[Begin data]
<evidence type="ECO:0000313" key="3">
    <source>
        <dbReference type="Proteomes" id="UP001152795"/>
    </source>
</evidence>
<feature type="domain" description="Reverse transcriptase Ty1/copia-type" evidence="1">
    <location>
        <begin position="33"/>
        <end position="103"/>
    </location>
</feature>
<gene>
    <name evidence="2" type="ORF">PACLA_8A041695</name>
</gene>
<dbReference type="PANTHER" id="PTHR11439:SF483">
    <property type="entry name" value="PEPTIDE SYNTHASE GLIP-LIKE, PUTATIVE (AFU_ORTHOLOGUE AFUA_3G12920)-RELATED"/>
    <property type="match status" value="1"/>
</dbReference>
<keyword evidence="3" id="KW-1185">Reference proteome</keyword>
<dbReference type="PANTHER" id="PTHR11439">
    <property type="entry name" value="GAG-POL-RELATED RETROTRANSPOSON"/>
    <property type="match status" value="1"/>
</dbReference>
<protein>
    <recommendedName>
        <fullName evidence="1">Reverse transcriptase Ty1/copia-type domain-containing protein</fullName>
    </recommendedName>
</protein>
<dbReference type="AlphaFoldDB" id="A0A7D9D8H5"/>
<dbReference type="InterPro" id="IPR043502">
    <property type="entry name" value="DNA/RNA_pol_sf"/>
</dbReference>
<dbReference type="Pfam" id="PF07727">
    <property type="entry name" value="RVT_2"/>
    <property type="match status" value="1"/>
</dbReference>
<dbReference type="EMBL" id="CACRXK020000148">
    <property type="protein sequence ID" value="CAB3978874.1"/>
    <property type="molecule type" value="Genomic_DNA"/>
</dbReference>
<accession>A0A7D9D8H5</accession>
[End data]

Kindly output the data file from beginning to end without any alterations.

<evidence type="ECO:0000313" key="3">
    <source>
        <dbReference type="Proteomes" id="UP001152795"/>
    </source>
</evidence>
<feature type="domain" description="Reverse transcriptase Ty1/copia-type" evidence="1">
    <location>
        <begin position="33"/>
        <end position="103"/>
    </location>
</feature>
<gene>
    <name evidence="2" type="ORF">PACLA_8A041695</name>
</gene>
<dbReference type="PANTHER" id="PTHR11439:SF483">
    <property type="entry name" value="PEPTIDE SYNTHASE GLIP-LIKE, PUTATIVE (AFU_ORTHOLOGUE AFUA_3G12920)-RELATED"/>
    <property type="match status" value="1"/>
</dbReference>
<keyword evidence="3" id="KW-1185">Reference proteome</keyword>
<dbReference type="PANTHER" id="PTHR11439">
    <property type="entry name" value="GAG-POL-RELATED RETROTRANSPOSON"/>
    <property type="match status" value="1"/>
</dbReference>
<protein>
    <recommendedName>
        <fullName evidence="1">Reverse transcriptase Ty1/copia-type domain-containing protein</fullName>
    </recommendedName>
</protein>
<dbReference type="AlphaFoldDB" id="A0A7D9D8H5"/>
<dbReference type="InterPro" id="IPR043502">
    <property type="entry name" value="DNA/RNA_pol_sf"/>
</dbReference>
<dbReference type="Pfam" id="PF07727">
    <property type="entry name" value="RVT_2"/>
    <property type="match status" value="1"/>
</dbReference>
<dbReference type="EMBL" id="CACRXK020000148">
    <property type="protein sequence ID" value="CAB3978874.1"/>
    <property type="molecule type" value="Genomic_DNA"/>
</dbReference>
<accession>A0A7D9D8H5</accession>